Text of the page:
About This Chapter
Who's it for?
Anyone who needs help learning or mastering college business material will benefit from taking this course. There is no faster or easier way to learn college business topics. Among those who would benefit are:
- Students who have fallen behind in understanding rule of law or working with the amendments
- Students who struggle with learning disabilities or learning differences, including autism and ADHD
- Students who prefer multiple ways of learning business content (visual or auditory)
- Students who have missed class time and need to catch up
- Students who need an efficient way to learn about constitutional law
- Students who struggle to understand their teachers
- Students who attend schools without extra business learning resources
How it works:
- Find videos in our course that cover what you need to learn or review.
- Press play and watch the video lesson.
- Refer to the video transcripts to reinforce your learning.
- Test your understanding of each lesson with short quizzes.
- Verify you're ready by completing the Constitutional Law chapter exam.
Why it works:
- Study Efficiently: Skip what you know, review what you don't.
- Retain What You Learn: Engaging animations and real-life examples make topics easy to grasp.
- Be Ready on Test Day: Use the Constitutional Law chapter exam to be prepared.
- Get Extra Support: Ask our subject-matter experts any constitutional law question. They're here to help!
- Study With Flexibility: Watch videos on any web-ready device.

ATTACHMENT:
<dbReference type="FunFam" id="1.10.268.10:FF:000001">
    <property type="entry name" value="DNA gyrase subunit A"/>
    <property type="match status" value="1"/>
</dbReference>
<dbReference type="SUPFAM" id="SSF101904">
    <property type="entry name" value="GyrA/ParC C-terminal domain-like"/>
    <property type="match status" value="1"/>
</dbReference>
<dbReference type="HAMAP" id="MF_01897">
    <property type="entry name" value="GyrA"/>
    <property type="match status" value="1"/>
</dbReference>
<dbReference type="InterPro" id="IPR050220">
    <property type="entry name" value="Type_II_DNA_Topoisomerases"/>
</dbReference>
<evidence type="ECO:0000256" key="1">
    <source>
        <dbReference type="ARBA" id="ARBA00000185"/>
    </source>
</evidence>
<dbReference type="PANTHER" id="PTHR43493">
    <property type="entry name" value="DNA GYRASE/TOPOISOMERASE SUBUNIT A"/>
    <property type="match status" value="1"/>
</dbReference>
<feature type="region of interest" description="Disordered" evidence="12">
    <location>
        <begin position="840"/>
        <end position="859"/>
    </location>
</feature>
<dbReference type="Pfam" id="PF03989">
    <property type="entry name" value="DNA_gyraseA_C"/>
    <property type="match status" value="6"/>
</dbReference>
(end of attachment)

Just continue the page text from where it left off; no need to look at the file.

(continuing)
Students will review:
This chapter helps students review the concepts in a constitutional law unit of a standard college business course. Topics covered include:
- Rule of law
- First and fourth amendments
- Due process and takings of the fifth and fourteenth amendments
- The equal protection clause
- Ninth amendment and rights retained by the people
1. What Is the Rule of Law? - Definition & Principle
Rule of law takes on several meanings. On one hand, it means that no person or government is above the law. In another, it means that no government or its officials can enforce laws that are unfair or unjust.
2. The First Amendment: Commercial Speech, Scrutiny & Restrictions
The First Amendment of the Constitution states that all citizens are free to practice their preferred religion, speak freely and to assemble. Learn how and why businesses are less protected and are held to a higher scrutiny in this lesson.
3. The Fourth Amendment: Search & Seizure
One of our rights according to the Bill of Rights and the U.S. Constitution is the Fourth Amendment, and it protects citizens from illegal search and seizure of person or property with proper warrants stating probable cause.
4. Due Process & Taking the Fifth & Fourteenth Amendments
There are only two amendments that stand for the same rights: the 5th Amendment and 14th Amendment. In this lesson, we will learn how both amendments speak to the rights of life, liberty and property with government protection and due process.
5. The Equal Protection Clause in the Fifth and Fourteenth Amendments
Both the 5th Amendment and the 14th Amendment of the US Constitution provide all citizens with equal protection of their right to life, liberty and property. The main difference being the 5th Amendment provides it under the Due Process clause.
6. Ninth Amendment: Rights Retained by People
The purpose of the Ninth Amendment is to protect the citizens' rights that aren't necessarily mentioned elsewhere in the Constitution, like the right to privacy or the right to marry. It also prevents the violation of those rights by the government.
7. What is The 2nd Amendment? - Definition, History & Court Cases
In this lesson, we will define the 2nd Amendment, look at its origins and then examine famous Supreme Court cases involving the amendment. The lesson concludes by noting the ways in which the 2nd Amendment continues to be debated today.
8. What Are the Economic Functions of Government?
Find out what the six economic functions of government are in the United States. See some examples in each of the categories and find out how you benefit from them.